Still transcribing and editing some reflections about, among other issues, the impact of the current events in my research. As already mentioned in my research blog, I had some concrete plans for the near future. Part of it was performing an ecosystem mapping: I would visit diverse organisations, professionals and communities either involved with repairing, adapting or repurposing things; or which handle donated objects. I would be interviewing the people directly involved with those activities. The other part of my research would start with a meeting in which I would talk about previous work and my current goals, then I’d give broken or malfunctioning objects to a group of participants and ask them to try to make them valuable in the city over the period of two weeks. My main question with both studies was about how to assess value of materials, and what kinds of transformations do they undergo in urban contexts. To visualise the labour and equipment activated to recover materials.

Nothing of that is going to happen the way I expected. Visits to workshops, giving people objects, asking them to wander the city looking for solutions. There are decisions we’ll need to make on a project level including my colleagues, the OpenDoTT consortium and the funder. Postponing to future phases may be an option. I’m sure Berlin has rich contributions to the questions I want to investigate, but then language would be a barrier. I could also look for alternatives such as performing similar studies either in Amsterdam or Barcelona. In any case, refactoring is needed, and I still intend to do a version of what I was planning soon enough.

I’ll be using part of the time now to get back to my literature review. I still want to write about cooperativism and commons, and explore ways to apply that to the potential value that lies in reusable discarded materials. On the other hand, I feel the need to stay updated to what happening right now. For instance, how could I find trustworthy accounts of the impact of the current crisis on waste management around the world? What’s being made of the medical waste in towns thorn by COVID-19? How the usual municipal solid waste is being handled? What measures are put in place to increase the security of waste management workforce against contamination?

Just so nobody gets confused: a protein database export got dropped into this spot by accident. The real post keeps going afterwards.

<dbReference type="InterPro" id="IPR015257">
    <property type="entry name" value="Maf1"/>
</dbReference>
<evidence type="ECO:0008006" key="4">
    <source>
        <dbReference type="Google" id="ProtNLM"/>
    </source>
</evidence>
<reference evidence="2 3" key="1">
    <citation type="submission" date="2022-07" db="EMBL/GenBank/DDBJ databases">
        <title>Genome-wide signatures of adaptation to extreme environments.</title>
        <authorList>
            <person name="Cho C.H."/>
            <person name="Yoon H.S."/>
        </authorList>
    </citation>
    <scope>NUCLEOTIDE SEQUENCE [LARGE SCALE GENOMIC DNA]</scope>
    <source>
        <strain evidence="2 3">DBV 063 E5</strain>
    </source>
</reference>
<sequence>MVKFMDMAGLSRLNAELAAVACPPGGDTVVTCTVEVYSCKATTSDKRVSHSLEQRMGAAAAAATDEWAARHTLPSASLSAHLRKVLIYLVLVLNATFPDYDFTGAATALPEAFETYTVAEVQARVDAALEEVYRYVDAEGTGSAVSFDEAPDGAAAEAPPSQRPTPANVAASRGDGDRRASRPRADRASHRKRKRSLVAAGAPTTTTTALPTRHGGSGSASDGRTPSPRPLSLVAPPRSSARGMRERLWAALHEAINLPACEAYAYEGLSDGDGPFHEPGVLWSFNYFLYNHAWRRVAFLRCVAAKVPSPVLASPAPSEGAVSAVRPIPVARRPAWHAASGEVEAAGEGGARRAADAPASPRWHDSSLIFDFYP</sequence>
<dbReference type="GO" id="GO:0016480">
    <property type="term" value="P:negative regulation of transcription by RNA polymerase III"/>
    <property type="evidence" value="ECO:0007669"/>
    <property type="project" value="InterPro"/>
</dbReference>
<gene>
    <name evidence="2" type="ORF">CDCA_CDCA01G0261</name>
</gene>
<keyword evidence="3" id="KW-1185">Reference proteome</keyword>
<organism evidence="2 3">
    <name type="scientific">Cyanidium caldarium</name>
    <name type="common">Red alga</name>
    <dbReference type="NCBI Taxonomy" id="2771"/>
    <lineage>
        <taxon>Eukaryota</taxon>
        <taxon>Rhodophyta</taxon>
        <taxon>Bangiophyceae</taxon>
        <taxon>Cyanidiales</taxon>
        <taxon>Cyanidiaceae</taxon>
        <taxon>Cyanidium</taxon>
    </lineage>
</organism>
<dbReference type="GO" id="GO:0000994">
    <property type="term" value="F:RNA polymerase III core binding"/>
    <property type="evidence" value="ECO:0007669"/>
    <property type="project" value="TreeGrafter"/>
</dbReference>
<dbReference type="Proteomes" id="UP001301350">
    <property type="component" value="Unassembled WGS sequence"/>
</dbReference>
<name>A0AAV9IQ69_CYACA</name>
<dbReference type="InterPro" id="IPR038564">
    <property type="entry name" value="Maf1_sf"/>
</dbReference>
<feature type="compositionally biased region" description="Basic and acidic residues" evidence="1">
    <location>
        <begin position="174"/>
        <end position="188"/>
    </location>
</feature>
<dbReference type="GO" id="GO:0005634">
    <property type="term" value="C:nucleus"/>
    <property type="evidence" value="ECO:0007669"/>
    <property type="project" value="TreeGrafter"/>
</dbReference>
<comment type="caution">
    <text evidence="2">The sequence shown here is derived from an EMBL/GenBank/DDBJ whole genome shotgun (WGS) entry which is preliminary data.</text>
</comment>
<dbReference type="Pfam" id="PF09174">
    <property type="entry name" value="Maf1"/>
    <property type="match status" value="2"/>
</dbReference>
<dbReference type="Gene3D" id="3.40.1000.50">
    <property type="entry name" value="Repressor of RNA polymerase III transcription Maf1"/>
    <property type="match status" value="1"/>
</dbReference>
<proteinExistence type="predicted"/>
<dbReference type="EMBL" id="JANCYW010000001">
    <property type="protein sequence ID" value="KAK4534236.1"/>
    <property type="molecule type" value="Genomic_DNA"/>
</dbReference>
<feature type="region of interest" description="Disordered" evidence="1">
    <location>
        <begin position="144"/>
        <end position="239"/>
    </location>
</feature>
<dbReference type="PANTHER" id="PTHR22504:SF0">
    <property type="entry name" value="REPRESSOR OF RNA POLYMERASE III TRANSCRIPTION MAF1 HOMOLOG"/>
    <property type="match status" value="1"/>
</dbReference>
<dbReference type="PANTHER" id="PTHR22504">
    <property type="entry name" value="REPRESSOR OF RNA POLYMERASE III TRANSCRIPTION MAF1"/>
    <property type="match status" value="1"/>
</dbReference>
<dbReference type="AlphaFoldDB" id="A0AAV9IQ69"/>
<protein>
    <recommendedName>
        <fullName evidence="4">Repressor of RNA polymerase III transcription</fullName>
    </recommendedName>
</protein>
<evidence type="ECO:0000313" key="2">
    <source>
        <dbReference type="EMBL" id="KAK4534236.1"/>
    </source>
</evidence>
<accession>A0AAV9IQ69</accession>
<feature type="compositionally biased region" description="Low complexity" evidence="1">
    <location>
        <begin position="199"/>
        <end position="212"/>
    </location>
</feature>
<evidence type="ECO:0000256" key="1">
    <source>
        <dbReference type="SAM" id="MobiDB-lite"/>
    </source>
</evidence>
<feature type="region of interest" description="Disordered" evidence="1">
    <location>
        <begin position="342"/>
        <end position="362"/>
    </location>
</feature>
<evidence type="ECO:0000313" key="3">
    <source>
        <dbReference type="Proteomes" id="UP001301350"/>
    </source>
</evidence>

Of course, the fact that my life and research are deeply impacted by the corona virus (and whose aren’t?) does not mean I need to focus my research on it only. But overall it adds urgency in some aspects, as well as bringing in new challenges. I have been talking to lots of people about it, and writing as intensely as I am seems to be a way to make sense of all those conversations. We need to think of autonomy and resilience. How can a city like Dundee increase its sovereignty over what happens to the waste it generates? Right now, materials are collected and sent to a private company. What if the city - not necessarily the local public administration, but the society as a whole - had competence, technical domain and a governance configuration that allowed it to better absorb its solid waste? Giving it all over to private corporations may be having a fox take care of the hen-house. Typically, these companies are not at all interested in reducing the amount of waste, as I know from experience in Brazil. They need to justify their own investment in equipment and the price they charge, usually by weight of materials handled. As long as profit is the main objective, greed will be the main driver. We need not only to absorb more of the potential value in waste, but distribute it as well. And I’m repeating myself.

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